The Eibach Meet: A Non-Honda-Lover's Guide
By: Aaron Bonk
You hate the Eibach meet and all eight degrees of negative camber that it stands for. But don't be bitter because behind every pack of graffiti-covered engine bays, every row of Otter Pop-colored Civics, and every stock JDM airbox short-sightedly matched alongside four-into-one race headers lies all sorts of Hondas and Acuras that care about a funny thing: going fast.
Die-hard Honda enthusiasts always have. Although seemingly outnumbered, humble divisions within the Honda commonwealth that care not about wheel fitment and sticker placement but instead about turbocharger sizing and tire compounds still endure. They're not as easy to find, but at a gathering like Eibach's annual all-Honda meet that was for the first time ever held at Lake Elsinore, California's Diamond Stadium instead of Eibach's nearby headquarters, you needn't look far. The odds of all of that are in your favor, mostly because of the 700 cars and estimated 6,000-plus spectators the meet draws—and that doesn't include the multitudes of Civics, Integras, Accords, and Preludes that fill the surrounding parking lots and side streets outside of the event. There's no mistaking the fact that this is indeed the biggest all-Honda gathering on earth.
Eibach's Honda meet wasn't always this grand, though. Nine years ago when the company's private label manager and Honda fan Ryan Hoegner and now Honda Tuning magazine editor Matt Rodriguez held their first event, outgrowing the spring manufacturer's sprawling piece of blacktop was of little concern. The parking lot proved amicable until 2012 when, for the first time ever, the Honda mega meet was moved from the company's Corona-based property to nearby Irwindale Speedway where it exceeded capacity its first and only year there.
The annual Eibach meet found a new home but little has changed other than the show's zip code. The purple teddy bears dangling from tow hooks are still there. A wealth of decals addressing haters can still be found, each plastered at the appropriate 30-degree angle. As for the die-hard enthusiasts, though—the ones who haven't traded in their slicks for lifetime supplies of quick detailer—they're still there. Marginally outnumbered, but still there.
(When you're done reading all of this, follow this here link to check out a bunch of stock Hondas as we tour American Honda's private Southern California museum.)
|For the past nine years Eibach Springs has hosted what's become the largest Honda gathering in the world. Just recently the meet—although still called the Eibach meet—has moved from Eibach's Corona, California-based facility to nearby Diamond Stadium in Lake Elsinore.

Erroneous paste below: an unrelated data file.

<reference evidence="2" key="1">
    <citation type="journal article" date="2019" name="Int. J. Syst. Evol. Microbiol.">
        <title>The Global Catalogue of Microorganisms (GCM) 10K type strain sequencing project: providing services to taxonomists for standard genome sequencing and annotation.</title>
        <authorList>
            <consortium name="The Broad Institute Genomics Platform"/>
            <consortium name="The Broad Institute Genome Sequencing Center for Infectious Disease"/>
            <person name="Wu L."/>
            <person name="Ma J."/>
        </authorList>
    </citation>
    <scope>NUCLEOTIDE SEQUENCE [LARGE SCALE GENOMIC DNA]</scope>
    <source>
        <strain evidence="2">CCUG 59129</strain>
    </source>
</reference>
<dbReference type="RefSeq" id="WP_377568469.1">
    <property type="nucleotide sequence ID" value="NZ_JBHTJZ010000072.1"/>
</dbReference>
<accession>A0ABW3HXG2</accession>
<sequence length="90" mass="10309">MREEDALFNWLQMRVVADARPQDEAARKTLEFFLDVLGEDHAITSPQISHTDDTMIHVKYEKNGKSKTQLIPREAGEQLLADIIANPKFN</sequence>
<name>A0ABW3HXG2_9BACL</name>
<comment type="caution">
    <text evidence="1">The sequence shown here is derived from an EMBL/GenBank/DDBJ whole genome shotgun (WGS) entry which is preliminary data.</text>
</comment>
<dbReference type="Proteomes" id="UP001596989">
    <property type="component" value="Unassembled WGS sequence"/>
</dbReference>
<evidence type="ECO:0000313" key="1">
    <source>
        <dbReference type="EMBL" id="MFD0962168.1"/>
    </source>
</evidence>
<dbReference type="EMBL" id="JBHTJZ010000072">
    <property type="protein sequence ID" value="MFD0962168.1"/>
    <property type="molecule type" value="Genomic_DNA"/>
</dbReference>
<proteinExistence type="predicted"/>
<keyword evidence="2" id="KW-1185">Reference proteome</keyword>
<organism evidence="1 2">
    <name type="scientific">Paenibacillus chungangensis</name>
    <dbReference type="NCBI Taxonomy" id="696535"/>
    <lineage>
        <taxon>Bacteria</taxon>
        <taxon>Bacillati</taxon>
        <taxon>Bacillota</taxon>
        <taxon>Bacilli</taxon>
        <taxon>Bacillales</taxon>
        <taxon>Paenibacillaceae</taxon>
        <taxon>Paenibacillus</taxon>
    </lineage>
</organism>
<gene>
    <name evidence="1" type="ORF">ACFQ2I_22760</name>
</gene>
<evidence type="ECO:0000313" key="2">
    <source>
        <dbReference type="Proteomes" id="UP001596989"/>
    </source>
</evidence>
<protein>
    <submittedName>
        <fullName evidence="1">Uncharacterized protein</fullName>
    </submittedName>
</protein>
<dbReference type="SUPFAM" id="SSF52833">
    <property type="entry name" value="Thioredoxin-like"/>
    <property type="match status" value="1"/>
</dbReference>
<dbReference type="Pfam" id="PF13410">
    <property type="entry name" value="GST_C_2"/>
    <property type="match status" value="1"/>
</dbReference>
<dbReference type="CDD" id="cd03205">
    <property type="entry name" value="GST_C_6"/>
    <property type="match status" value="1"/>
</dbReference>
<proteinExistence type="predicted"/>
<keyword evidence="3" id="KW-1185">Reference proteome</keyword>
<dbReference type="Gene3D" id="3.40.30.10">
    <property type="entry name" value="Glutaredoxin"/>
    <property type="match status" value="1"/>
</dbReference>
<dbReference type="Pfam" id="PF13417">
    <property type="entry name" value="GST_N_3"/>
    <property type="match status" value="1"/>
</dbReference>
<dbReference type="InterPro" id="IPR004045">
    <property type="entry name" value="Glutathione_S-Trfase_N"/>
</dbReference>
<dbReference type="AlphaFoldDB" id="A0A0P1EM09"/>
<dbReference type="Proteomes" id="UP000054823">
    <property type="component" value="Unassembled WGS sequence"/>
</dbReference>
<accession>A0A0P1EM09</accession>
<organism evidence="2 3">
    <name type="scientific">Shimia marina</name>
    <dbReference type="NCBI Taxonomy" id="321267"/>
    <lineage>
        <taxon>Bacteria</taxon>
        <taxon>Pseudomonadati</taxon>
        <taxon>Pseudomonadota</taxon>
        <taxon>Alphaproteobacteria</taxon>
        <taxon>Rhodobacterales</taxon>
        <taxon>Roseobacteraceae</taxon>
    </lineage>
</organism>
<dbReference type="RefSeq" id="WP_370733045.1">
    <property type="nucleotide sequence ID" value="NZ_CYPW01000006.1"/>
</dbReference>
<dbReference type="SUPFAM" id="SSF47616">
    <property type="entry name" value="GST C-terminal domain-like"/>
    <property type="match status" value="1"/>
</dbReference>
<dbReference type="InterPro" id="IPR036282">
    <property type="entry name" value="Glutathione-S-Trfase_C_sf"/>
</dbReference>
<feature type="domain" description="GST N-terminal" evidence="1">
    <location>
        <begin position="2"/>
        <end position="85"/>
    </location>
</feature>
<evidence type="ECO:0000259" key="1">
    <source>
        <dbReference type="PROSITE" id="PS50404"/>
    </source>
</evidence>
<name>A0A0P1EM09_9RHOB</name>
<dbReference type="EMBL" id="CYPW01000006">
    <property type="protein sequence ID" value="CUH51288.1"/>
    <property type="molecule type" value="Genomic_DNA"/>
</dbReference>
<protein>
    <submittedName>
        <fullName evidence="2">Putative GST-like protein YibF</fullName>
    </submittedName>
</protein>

|Modified Hondas and Acuras rule the Eibach meet but somehow this nearly stock Phoenix Yellow Integra Type R delivered to the show by AEM founder John Concialdi managed its way inside. Part of what made the Type R so special for enthusiasts and thieves alike when compared to the remainder of the 1994-2001 Integra lineup was its close-ratio transmission, hand-ported cylinder head with higher-lift, longer duration cams, Teflon-coated piston skirts, and high-flow intake manifold that's been copied by numerous aftermarket parts companies.
|AEM founder John Concialdi and AEM Intakes brand manager George Hsieh. Concialdi's accolades include tuning and co-building some of the most successful drag Hondas, like Tony Fuch's 10-second Integra and, nearly a decade later, Stephan Papadakis' six-second, RWD Civic. Concialdi also helped simplify and mainstream stand-alone engine management systems for the masses. Hsieh, although not as widely recognized as Concialdi, played his own part in the Honda performance story, developing the first bolt-in B-series engine swap kit nearly 20 years ago under the guise of HCP Engineering.
|Through AEM, Concialdi also developed the first mass-produced adjustable cam gears designed specifically for Honda and Acura engines. Now revised, older AEM cam gears like these are seldom seen.
|It wouldn't be an Eibach meet were Eibach not to display its own wares, like their Multi-Pro R2 coilover system, which features remote reservoirs and independent compression and rebound adjustability. Compared to what was available just a decade ago, the modern-day Honda fan has it easy.
|An important player in the Honda performance world, ECU tuner Hondata attended this year's meet. Before Hondata, Honda enthusiasts had three choices when it came to engine tuning: pre-programmed chips that sort of worked until you made any changes to the engine, boost-dependent fuel pressure regulators that kept you from blowing up but didn't do much for drivability, and expensive and complex stand-alone engine management systems that the average kid with a Civic couldn't figure out. Hondata utilizes the factory ECU for easy integration while including many of the features that a high-end stand-alone system would.
|Honda's B16B engine is indeed rare and unique. Only found in the Japanese-model Civic Type R, the 1.6L engine is based off of the taller-deck 1.8L B-series but features a shorter stroke and longer connecting rods. Although a B16 by name, the B16B is more like a B18C than not and at 1.84:1 yields one of the most impressive rod-to-stroke ratios of any production engine in history.